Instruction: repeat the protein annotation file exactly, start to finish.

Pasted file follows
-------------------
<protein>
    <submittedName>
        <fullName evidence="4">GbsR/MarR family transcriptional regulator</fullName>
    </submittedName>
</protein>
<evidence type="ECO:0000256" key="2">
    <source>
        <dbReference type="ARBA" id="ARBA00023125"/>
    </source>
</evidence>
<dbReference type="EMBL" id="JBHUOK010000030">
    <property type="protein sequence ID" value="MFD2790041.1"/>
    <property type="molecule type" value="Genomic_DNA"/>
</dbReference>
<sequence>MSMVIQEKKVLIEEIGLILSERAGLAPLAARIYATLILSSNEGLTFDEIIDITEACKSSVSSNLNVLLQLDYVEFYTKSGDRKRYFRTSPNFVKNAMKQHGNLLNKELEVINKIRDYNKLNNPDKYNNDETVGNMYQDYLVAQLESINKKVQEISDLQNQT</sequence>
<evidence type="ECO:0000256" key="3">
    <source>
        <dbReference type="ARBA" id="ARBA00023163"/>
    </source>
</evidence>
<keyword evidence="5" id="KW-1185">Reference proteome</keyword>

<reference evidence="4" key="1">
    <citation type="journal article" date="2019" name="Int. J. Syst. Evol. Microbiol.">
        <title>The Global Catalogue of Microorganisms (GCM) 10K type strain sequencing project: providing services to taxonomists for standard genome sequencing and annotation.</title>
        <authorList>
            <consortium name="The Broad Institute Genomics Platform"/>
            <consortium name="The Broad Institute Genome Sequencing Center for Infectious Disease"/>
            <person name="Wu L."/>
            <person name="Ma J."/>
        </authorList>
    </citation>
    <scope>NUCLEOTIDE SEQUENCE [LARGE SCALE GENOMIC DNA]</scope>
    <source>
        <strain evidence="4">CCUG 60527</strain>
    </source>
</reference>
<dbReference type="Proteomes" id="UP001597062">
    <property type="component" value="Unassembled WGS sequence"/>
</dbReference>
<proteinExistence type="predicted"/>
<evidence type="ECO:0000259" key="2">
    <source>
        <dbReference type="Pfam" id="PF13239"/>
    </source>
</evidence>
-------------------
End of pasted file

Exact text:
<protein>
    <submittedName>
        <fullName evidence="4">GbsR/MarR family transcriptional regulator</fullName>
    </submittedName>
</protein>
<evidence type="ECO:0000256" key="2">
    <source>
        <dbReference type="ARBA" id="ARBA00023125"/>
    </source>
</evidence>
<dbReference type="EMBL" id="JBHUOK010000030">
    <property type="protein sequence ID" value="MFD2790041.1"/>
    <property type="molecule type" value="Genomic_DNA"/>
</dbReference>
<sequence>MSMVIQEKKVLIEEIGLILSERAGLAPLAARIYATLILSSNEGLTFDEIIDITEACKSSVSSNLNVLLQLDYVEFYTKSGDRKRYFRTSPNFVKNAMKQHGNLLNKELEVINKIRDYNKLNNPDKYNNDETVGNMYQDYLVAQLESINKKVQEISDLQNQT</sequence>
<evidence type="ECO:0000256" key="3">
    <source>
        <dbReference type="ARBA" id="ARBA00023163"/>
    </source>
</evidence>
<keyword evidence="5" id="KW-1185">Reference proteome</keyword>

<reference evidence="4" key="1">
    <citation type="journal article" date="2019" name="Int. J. Syst. Evol. Microbiol.">
        <title>The Global Catalogue of Microorganisms (GCM) 10K type strain sequencing project: providing services to taxonomists for standard genome sequencing and annotation.</title>
        <authorList>
            <consortium name="The Broad Institute Genomics Platform"/>
            <consortium name="The Broad Institute Genome Sequencing Center for Infectious Disease"/>
            <person name="Wu L."/>
            <person name="Ma J."/>
        </authorList>
    </citation>
    <scope>NUCLEOTIDE SEQUENCE [LARGE SCALE GENOMIC DNA]</scope>
    <source>
        <strain evidence="4">CCUG 60527</strain>
    </source>
</reference>
<dbReference type="Proteomes" id="UP001597062">
    <property type="component" value="Unassembled WGS sequence"/>
</dbReference>
<proteinExistence type="predicted"/>
<evidence type="ECO:0000259" key="2">
    <source>
        <dbReference type="Pfam" id="PF13239"/>
    </source>
</evidence>